The FAA published Advisory Circular 61-142, on February 25, 2020, with guidance for pilots who may share flight expenses with passengers consistent with the Federal Aviation Regulations. The new AC 61-142 expands on the previously issued AC 120-12A, Private Carriage vs. Common Carriage, to clarify some ambiguities and provide modern applications.
Private Carriage vs. Common Carriage
Common carriage is threefold and is conducted when a pilot or operator “holds out” a willingness to:
- Transport persons or property,
- From place to place,
- For compensation or hire.
A person who holds a Commercial Pilot certificate or ATP certificate may act as PIC of an aircraft operated for compensation or hire and carry passengers or property for compensation or hire. However, in most cases, the operator is required to hold a certificate under Part 119, and operations “must be conducted under the regulatory provisions of Part 121 or 135.”
This is because most commercial operations for compensation or hire are common carriage operations because they require the operator to hold out to the public. (Exclusions to the list of operations are detailed in 14 CFR 199.1(e) and include ferry flights, crop dusting, banner towing, student instruction, etc.) As such, commercial and ATP certificate holders are exercising private pilot privileges when not conducting operations under Part 121 or 135.
In general, 14 CFR 61.113 states that a private pilot may not act as pilot in command of an aircraft carrying passengers or property for compensation or hire. However, a private pilot may share the expenses with passengers as long as the pilot pays at least his or her pro rata share, and the expenses involve only fuel, oil, airport expenditures, or rental fees.
AC 61-142 further states that the FAA has consistently interpreted 14 CFR 61.113 to mean that a private pilot must “have a common purpose with his or her passengers.” This is known as the “common purpose test” and prevents pilots from carrying out air-taxi operations without a Part 119 operating certificate.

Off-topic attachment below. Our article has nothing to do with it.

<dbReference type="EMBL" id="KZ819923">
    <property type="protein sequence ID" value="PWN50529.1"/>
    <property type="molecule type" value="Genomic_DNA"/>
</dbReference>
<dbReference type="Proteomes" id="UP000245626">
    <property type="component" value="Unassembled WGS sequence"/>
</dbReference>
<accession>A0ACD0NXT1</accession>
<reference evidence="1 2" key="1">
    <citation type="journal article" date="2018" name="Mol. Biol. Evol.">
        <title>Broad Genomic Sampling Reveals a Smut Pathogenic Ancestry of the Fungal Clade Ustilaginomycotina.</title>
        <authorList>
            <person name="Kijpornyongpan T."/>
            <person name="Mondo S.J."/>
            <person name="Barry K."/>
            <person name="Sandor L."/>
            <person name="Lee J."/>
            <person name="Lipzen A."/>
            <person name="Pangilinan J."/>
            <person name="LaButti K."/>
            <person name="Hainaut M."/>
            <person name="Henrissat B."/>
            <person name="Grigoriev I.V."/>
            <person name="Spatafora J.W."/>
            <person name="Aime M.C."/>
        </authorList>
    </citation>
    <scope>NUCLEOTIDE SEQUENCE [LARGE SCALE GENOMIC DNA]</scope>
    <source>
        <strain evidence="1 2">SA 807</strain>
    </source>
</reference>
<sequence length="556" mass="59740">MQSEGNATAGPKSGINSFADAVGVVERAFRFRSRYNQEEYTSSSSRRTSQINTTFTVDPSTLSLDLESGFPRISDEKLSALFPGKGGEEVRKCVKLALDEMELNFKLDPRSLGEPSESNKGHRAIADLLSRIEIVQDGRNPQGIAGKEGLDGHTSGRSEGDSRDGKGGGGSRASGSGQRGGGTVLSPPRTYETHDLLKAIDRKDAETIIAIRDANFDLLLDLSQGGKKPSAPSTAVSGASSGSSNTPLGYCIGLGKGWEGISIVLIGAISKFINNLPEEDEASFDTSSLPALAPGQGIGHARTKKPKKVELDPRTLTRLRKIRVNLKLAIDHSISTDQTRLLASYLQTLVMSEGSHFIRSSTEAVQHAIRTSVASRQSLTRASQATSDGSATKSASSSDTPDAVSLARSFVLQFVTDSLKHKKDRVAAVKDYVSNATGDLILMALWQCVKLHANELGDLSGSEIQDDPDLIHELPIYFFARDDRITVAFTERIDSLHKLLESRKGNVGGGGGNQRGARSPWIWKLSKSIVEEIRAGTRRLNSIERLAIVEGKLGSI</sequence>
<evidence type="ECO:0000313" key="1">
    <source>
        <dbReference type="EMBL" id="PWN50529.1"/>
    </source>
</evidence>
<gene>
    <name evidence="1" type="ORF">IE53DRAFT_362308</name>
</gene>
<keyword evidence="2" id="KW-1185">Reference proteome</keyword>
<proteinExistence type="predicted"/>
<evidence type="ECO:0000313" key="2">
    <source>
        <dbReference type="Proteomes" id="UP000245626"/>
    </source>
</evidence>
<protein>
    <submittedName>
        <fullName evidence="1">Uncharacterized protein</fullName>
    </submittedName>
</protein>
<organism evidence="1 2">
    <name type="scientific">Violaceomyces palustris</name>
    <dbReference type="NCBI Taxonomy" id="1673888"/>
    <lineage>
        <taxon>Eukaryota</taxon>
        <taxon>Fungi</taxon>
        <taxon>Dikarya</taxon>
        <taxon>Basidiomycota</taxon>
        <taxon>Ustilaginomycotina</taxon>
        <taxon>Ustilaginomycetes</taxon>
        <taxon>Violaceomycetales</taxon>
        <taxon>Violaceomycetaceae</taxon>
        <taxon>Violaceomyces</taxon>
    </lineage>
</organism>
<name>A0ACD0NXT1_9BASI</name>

A simple test for common purpose is to ask yourself, “Who is picking the destination? The pilot or the passenger?” For a common purpose to exist, the pilot must have his or her own reasons for flying to the destination. If a pilot has plans to fly to a destination and his or her friend(s) decide to hitch a ride, then the common purpose test is passed.
AC 61-142 provides many examples of common purpose. The following example shows how the common purpose test applies to a multiple-flight situation:
“Seven members of a running club, one of whom is a pilot, are participating in a race and they rent a four-seat aircraft to travel to the event. The pilot has to make two flights each way to transport all seven members. The pilot shares a common purpose with the passengers only in the first flight. This is because following the first flight the pilot would be at his destination and able to participate in the race. The second trip fails the common purpose test because the pilot has already achieved his purpose for the flight, i.e., getting to the race location to participate. Any additional trips would be solely for the reason of transportation of the additional members of the running club, and no common purpose would exist. Therefore, the pilot would only be able to share expenses with the first group of passengers.”